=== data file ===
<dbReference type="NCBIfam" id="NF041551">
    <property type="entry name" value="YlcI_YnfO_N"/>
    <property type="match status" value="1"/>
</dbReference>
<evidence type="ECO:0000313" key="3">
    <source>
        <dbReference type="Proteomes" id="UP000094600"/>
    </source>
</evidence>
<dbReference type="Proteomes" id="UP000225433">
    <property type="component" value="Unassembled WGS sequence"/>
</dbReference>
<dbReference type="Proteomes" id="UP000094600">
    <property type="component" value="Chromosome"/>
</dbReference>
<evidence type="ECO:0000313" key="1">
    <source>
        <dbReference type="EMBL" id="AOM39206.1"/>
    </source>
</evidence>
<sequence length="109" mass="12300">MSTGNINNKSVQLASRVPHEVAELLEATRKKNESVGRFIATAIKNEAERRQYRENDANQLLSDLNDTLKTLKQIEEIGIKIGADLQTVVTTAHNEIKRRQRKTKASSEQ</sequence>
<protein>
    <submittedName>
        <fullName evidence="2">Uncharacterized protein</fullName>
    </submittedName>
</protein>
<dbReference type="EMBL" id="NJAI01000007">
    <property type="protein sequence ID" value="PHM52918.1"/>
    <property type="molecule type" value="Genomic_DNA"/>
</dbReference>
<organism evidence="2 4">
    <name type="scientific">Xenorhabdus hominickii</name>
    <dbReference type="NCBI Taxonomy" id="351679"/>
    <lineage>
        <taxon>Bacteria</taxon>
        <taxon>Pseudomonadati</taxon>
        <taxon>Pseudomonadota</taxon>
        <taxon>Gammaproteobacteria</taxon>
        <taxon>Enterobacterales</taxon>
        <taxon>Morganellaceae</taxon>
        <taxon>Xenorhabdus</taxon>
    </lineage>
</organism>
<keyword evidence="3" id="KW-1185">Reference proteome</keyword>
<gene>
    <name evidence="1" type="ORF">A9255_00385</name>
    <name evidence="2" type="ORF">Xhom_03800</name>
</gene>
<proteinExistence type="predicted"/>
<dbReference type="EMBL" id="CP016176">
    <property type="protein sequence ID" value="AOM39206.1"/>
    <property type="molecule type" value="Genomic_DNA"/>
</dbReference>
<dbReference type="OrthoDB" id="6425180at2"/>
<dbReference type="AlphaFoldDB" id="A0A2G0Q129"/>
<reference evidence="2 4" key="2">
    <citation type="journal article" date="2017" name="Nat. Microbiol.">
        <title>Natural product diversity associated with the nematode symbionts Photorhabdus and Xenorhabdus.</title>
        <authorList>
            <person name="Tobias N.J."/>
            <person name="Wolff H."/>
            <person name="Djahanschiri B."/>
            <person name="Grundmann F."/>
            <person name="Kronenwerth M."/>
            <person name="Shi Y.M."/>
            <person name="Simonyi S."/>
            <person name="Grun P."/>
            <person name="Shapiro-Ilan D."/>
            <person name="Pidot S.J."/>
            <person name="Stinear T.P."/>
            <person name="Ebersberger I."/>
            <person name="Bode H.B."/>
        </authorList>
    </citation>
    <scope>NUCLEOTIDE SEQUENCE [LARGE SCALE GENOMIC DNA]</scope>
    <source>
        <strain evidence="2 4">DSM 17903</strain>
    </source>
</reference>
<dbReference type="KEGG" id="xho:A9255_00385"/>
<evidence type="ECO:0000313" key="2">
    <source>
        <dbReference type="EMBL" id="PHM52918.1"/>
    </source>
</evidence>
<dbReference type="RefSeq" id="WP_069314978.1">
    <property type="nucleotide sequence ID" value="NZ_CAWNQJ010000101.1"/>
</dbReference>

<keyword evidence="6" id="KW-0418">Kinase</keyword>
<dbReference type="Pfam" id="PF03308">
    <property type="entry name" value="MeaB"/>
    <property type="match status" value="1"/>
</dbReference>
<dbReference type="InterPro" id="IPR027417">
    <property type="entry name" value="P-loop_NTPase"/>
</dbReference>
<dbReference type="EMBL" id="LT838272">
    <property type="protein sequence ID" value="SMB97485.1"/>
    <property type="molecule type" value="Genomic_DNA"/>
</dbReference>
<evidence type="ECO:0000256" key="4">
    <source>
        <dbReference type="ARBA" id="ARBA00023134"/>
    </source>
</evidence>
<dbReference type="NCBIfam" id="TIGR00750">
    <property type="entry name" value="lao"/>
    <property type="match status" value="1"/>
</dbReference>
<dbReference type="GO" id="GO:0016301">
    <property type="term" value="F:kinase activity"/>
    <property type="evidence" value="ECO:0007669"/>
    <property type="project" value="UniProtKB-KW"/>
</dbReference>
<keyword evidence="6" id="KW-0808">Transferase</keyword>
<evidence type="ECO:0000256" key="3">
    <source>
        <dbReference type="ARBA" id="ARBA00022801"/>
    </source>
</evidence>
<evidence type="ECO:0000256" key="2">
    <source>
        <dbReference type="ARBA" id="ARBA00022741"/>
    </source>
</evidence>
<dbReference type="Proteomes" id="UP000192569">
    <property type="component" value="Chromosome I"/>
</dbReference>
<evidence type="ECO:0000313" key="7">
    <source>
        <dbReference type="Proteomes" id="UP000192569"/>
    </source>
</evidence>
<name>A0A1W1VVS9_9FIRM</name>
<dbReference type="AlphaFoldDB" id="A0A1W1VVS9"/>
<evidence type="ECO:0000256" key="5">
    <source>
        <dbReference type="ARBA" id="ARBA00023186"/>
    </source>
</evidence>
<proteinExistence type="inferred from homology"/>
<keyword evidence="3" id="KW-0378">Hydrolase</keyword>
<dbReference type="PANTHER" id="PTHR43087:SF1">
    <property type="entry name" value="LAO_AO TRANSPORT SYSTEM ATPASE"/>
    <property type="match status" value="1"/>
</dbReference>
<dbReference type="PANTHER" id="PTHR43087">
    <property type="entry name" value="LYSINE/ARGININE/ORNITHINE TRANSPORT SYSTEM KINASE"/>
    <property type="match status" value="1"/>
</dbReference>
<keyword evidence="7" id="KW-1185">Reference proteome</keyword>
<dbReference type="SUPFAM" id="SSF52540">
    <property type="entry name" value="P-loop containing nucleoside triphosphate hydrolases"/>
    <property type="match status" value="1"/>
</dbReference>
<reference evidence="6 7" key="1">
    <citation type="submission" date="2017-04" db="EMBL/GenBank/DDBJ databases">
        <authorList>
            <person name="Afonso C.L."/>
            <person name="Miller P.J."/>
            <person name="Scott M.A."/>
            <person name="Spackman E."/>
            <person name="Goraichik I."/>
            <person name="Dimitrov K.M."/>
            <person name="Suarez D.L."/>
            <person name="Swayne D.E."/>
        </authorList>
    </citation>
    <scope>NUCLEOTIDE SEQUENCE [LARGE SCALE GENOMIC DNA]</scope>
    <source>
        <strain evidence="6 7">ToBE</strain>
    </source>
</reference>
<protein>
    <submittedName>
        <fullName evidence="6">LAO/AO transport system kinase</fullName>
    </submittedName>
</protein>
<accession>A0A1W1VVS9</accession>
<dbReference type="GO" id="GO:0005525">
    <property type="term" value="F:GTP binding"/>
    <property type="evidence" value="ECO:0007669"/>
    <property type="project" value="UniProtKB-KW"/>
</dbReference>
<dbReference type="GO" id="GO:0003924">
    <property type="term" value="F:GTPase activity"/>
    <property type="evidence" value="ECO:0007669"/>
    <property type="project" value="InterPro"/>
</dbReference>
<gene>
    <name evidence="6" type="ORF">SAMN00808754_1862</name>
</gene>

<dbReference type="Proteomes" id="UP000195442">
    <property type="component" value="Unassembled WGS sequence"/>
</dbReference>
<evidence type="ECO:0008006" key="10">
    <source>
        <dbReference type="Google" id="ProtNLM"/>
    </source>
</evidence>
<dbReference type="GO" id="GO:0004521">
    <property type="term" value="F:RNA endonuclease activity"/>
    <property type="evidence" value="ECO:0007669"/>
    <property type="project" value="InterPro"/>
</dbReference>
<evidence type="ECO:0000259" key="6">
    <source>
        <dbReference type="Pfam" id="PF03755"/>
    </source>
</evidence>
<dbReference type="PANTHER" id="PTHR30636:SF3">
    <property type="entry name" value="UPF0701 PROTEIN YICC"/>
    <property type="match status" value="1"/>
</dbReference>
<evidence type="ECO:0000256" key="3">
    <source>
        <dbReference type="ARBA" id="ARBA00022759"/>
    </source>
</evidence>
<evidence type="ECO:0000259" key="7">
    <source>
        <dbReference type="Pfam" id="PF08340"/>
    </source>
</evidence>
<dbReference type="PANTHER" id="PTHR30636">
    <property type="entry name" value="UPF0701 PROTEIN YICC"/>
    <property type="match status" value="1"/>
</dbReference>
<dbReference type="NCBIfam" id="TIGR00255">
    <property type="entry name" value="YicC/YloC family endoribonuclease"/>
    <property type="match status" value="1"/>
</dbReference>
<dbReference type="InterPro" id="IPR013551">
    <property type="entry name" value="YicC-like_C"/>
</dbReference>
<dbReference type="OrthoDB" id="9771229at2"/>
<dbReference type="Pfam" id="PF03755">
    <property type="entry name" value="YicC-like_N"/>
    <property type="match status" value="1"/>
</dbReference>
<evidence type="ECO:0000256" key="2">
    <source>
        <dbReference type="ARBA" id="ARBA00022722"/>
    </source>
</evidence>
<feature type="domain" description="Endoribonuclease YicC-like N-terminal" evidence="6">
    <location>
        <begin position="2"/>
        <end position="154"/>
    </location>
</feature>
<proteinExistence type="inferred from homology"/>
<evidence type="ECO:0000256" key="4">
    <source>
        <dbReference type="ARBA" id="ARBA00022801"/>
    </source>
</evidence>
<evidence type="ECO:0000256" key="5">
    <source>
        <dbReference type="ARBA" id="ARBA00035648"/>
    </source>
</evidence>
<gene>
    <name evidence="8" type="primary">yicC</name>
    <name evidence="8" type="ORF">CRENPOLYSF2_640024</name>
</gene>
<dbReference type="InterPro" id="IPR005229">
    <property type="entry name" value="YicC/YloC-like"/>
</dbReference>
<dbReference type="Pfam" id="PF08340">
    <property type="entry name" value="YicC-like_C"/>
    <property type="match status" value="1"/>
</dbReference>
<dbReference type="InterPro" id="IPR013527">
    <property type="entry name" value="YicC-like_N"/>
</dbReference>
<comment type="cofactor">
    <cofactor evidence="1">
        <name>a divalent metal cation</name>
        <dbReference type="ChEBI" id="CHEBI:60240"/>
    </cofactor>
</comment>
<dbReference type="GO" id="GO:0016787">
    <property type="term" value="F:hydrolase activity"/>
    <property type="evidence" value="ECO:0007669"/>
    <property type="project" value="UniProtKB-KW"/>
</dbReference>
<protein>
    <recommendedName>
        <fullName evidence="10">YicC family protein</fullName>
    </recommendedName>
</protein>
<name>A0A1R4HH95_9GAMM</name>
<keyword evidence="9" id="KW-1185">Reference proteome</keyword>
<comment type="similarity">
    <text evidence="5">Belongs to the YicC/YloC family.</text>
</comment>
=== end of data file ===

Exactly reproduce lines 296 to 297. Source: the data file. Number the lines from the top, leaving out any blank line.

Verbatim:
    <text evidence="5">Belongs to the YicC/YloC family.</text>
</comment>